Participatory Mapping of Target Areas to Enable Operational Larval Source Management to Suppress Malaria Vector Mosquitoes in Dar es Salaam, Tanzania
Drescher, Axel W
Killeen, Gerry F
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CitationDongus, Stefan, Dickson Nyika, Khadija Kannady, Deo Mtasiwa, Hassan Mshinda, Ulrike Fillinger, Axel W. Drescher, Marcel Tanner, Marcia C. Castro, and Gerry F Killeen. 2007. Participatory mapping of target areas to enable operational larval source management to suppress malaria vector mosquitoes in Dar es Salaam, Tanzania. International Journal of Health Geographics 6:37.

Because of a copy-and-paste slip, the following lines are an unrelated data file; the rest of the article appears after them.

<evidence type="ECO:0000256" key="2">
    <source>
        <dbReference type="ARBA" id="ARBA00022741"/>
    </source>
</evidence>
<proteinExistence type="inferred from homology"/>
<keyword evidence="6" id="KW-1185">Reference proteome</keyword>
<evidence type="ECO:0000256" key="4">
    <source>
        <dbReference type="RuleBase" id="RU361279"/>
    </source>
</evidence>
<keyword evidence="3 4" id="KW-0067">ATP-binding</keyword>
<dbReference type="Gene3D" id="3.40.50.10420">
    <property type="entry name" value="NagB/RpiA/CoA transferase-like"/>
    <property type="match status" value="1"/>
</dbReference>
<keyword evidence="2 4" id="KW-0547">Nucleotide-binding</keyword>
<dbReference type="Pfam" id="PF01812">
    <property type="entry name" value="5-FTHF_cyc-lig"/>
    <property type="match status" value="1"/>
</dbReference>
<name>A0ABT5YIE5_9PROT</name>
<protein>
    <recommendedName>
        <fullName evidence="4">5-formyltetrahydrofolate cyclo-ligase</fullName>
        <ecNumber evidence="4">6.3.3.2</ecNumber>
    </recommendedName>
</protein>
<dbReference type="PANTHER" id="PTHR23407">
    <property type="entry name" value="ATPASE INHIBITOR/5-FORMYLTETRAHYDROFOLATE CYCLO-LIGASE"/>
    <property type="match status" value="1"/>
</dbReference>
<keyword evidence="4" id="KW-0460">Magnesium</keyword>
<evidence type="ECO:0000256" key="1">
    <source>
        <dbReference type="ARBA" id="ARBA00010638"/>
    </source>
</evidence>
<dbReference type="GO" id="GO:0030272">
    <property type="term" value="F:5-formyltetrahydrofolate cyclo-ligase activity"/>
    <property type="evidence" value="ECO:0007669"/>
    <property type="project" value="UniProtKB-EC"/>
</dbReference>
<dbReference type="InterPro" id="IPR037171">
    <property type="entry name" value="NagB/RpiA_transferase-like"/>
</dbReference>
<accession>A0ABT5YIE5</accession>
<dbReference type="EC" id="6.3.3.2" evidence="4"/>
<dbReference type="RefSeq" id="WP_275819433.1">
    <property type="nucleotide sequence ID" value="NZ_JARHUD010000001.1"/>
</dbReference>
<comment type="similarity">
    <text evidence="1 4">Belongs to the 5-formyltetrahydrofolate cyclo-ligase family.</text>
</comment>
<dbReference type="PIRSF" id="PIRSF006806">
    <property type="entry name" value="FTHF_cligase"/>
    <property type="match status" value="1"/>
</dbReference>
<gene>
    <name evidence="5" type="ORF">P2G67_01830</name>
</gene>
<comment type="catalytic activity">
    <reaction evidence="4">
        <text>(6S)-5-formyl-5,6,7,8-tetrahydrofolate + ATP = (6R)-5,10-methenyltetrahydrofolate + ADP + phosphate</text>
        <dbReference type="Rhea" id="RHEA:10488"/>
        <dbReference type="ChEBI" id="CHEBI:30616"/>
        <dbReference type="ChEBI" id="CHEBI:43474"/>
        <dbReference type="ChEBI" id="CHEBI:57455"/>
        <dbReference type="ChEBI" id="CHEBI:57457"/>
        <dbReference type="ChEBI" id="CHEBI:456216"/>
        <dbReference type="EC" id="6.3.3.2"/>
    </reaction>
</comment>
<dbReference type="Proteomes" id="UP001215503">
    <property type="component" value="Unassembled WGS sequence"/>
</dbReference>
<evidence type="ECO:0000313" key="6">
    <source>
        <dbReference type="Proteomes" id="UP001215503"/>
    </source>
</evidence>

AbstractBackground: Half of the population of Africa will soon live in towns and cities where it can be protected from malaria by controlling aquatic stages of mosquitoes. Rigorous but affordable and scaleable methods for mapping and managing mosquito habitats are required to enable effective larval control in urban Africa. Methods: A simple community-based mapping procedure that requires no electronic devices in the field was developed to facilitate routine larval surveillance in Dar es Salaam, Tanzania. The mapping procedure included (1) community-based development of sketch maps and (2) verification of sketch maps through technical teams using laminated aerial photographs in the field which were later digitized and analysed using Geographical Information Systems (GIS). Results: Three urban wards of Dar es Salaam were comprehensively mapped, covering an area of 16.8 km2. Over thirty percent of this area were not included in preliminary community-based sketch mapping, mostly because they were areas that do not appear on local government residential lists. The use of aerial photographs and basic GIS allowed rapid identification and inclusion of these key areas, as well as more equal distribution of the workload of malaria control field staff. Conclusion: The procedure developed enables complete coverage of targeted areas with larval control through comprehensive spatial coverage with community-derived sketch maps. The procedure is practical, affordable, and requires minimal technical skills. This approach can be readily integrated into malaria vector control programmes, scaled up to towns and cities all over Tanzania and adapted to urban settings elsewhere in Africa.
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